Democrats and Republicans are both interested in spending money on the nation’s infrastructure. But the two sides don’t see eye to eye on what that plan should be and how to pay for it. WSJ’s Gerald F. Seib explains. Photo illustration: Emma Scott

Why does the corporate tax matter?​

Higher tax rates reduce the return on investment, so business groups say companies might be less likely to build factories or make other investments in the U.S. Some projects that make sense at a 21% tax rate won’t make sense at a 28% rate.

Did the 2017 corporate-tax cut encourage investment and boost the U.S. economy?​

The evidence is mixed. Many companies used the proceeds to buy back stock and boost returns to investors. There was also a modest boost in business investment after the law passed. Republicans credit the tax cuts and other Trump-era policies for the decline in unemployment and increase in wages that happened before the coronavirus pandemic.

Who pays the corporate tax?​

That’s a hotly debated question among economists. Many, including those at the congressional Joint Committee on Taxation, say most of the burden falls on the owners of capital, such as corporate shareholders. That can get reflected in stock prices. Some of the burden gets passed on to the public at large. That can either happen through lower wages or higher prices than would otherwise be the case.
Those workers and shareholders include some people making under $400,000, the threshold below which Mr. Biden has promised no tax increases; Biden aides said during the campaign that that pledge applies to direct tax increases, not indirect ones like this.

What does the plan mean for U.S. companies operating abroad?​

The 2017 law created a minimum tax on foreign profits of U.S. companies. Those paying nothing abroad pay a 10.5% minimum tax to the U.S. The Biden plan would raise that 10.5% minimum to 21%, though that would still be lower than the 28% rate on domestic profits.
The Biden administration is urging other countries to cooperate with it in setting a global minimum corporate tax rate. Without such an agreement, non-U.S. based companies could have an advantage over U.S.-based firms.

Mr. Biden would also require companies to calculate that tax on a country-by-country basis. And it would change a provision that lets companies exclude 10% of their tangible foreign assets from the calculation of the base of the minimum tax. That provision, Democrats argue, provides an incentive to put factories abroad, but there is little evidence that companies have actually made decisions based on that provision.

What is the rationale for the tax changes on international income?​

Democrats argue that the existing system gives companies an incentive to shift jobs and operations abroad. Companies—particularly those producing heavy equipment or consumer goods—say they generally have foreign operations to serve foreign markets.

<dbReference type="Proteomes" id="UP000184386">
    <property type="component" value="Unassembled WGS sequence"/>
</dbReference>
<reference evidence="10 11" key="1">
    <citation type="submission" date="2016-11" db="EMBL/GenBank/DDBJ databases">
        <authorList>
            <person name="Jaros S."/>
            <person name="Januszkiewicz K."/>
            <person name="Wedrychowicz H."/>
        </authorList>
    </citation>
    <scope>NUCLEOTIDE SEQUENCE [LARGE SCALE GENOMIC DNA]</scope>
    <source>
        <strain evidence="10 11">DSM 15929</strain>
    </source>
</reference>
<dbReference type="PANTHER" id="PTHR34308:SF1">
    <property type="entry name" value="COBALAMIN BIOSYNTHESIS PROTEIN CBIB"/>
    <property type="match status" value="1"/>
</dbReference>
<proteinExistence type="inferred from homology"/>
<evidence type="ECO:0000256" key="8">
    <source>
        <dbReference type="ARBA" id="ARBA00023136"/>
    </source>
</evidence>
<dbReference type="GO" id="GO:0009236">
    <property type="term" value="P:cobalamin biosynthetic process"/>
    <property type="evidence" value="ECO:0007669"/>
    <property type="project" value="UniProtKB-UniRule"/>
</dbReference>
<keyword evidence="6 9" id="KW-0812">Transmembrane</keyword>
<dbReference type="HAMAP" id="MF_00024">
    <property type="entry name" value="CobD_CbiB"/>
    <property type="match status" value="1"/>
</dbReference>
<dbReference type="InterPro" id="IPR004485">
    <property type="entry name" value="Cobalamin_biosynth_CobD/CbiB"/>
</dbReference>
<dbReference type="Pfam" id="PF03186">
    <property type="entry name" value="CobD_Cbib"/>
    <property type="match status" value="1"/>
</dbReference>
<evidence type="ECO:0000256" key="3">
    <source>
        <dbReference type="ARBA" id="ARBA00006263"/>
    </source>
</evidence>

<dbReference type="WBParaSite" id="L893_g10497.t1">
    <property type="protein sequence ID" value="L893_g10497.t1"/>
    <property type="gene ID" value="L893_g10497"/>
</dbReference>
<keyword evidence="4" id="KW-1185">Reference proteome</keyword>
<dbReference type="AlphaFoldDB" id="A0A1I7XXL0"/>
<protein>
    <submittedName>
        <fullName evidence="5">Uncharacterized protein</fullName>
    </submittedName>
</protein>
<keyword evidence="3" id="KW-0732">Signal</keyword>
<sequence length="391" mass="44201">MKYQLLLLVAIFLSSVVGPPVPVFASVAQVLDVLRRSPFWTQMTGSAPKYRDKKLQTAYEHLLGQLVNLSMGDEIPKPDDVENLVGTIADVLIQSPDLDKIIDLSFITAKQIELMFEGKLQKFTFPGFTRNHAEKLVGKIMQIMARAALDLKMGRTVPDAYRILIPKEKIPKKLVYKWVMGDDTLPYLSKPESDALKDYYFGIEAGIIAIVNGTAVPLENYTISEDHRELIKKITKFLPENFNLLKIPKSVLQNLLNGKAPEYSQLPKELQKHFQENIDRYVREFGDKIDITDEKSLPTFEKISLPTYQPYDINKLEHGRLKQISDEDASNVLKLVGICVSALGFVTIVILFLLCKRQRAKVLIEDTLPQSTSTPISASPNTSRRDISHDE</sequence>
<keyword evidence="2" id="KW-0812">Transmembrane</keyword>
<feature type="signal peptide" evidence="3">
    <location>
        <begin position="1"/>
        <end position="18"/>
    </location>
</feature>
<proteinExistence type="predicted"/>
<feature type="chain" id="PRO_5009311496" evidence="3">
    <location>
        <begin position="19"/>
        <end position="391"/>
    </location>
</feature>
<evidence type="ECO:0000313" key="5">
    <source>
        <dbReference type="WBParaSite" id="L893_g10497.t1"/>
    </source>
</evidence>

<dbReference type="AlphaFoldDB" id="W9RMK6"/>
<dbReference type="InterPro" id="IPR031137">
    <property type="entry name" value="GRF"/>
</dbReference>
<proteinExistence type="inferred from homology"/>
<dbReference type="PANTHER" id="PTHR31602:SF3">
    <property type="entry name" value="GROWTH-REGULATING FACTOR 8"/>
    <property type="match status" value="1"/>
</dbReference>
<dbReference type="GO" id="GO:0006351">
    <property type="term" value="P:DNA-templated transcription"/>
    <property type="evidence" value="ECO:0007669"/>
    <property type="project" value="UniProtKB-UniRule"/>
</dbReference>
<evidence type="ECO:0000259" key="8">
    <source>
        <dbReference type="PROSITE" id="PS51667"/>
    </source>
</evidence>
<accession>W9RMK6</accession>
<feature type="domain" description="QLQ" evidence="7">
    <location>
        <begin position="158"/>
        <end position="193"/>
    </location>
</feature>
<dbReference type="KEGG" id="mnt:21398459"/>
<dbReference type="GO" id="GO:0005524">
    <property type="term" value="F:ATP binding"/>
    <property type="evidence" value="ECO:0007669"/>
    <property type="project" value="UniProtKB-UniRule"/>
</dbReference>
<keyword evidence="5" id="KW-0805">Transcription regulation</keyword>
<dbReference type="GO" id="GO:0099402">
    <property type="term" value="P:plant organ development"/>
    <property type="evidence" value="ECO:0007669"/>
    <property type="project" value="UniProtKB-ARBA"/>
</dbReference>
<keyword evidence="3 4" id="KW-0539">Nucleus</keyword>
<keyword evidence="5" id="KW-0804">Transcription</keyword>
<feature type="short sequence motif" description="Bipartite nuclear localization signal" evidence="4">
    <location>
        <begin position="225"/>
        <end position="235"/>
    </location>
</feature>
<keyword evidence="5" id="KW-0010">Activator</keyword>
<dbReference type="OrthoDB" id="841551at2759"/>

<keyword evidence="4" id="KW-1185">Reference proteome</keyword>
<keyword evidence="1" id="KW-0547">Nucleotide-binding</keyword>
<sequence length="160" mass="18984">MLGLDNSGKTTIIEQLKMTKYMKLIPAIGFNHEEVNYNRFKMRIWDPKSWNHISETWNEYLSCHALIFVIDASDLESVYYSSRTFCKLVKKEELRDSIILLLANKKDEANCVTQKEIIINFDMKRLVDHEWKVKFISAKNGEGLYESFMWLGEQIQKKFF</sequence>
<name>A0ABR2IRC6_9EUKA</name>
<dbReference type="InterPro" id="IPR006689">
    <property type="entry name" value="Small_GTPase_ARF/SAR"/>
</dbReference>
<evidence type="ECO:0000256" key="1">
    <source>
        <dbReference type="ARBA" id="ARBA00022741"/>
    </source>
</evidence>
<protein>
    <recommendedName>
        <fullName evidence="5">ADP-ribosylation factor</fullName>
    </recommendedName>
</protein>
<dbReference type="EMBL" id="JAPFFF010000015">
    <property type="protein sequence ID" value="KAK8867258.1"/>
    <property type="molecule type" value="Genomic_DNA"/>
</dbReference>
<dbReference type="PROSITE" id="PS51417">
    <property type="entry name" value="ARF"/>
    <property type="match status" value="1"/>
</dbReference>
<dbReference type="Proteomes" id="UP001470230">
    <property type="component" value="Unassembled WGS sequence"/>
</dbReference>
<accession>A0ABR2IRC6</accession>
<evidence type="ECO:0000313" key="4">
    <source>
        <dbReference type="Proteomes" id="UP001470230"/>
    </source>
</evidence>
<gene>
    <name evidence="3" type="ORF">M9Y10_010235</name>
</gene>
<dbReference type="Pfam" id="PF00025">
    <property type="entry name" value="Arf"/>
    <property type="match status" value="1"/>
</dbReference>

The minimum tax was designed to be high enough to limit the benefits of booking profits abroad, but low enough so that U.S. companies didn’t face too large a burden in competing against foreign-headquartered companies that don’t have similar taxes in their home countries. Companies and Republicans have warned that higher taxes on U.S.-based companies could make them takeover targets for foreign-led firms that wouldn’t face those taxes.

Are these changes to taxes affecting foreign-headquartered companies?​

Yes. The plan would alter or repeal the Base Erosion and Anti-Abuse Tax created in 2017. That tax was designed to prevent foreign companies from loading up their U.S. operations with deductions and pushing profits to their low-tax headquarters countries.
The Biden plan would change that tax so that companies are limited from shifting income to a country that lacks a minimum tax. That new tax—called Shield by the administration—acts as a threat to other countries, a warning that their companies face consequences if they don’t adopt minimum taxes.

What about incentives for domestic operations?​

The 2017 law created a special deduction for companies that serve foreign markets from the U.S., and it effectively lets companies pay about a 13% tax rate on that income. The Biden plan would repeal that tax break and use the revenue to pay for incentives for research and development.

Is there a minimum tax?​

On top of all the other proposals, the Biden plan imposes a 15% tax on the financial-statement income of companies if they don’t otherwise pay that much. That is designed as a backstop and a reaction to reports about companies paying little or no tax.

What are the potential problems with that minimum tax?​

Depending on how it is designed, such a minimum tax could undercut tax incentives that Congress created, such as credits for renewable energy or research. It would also leave crucial tax decisions to accounting regulators who set the rules for financial-statement income, as opposed to Congress and the Internal Revenue Service.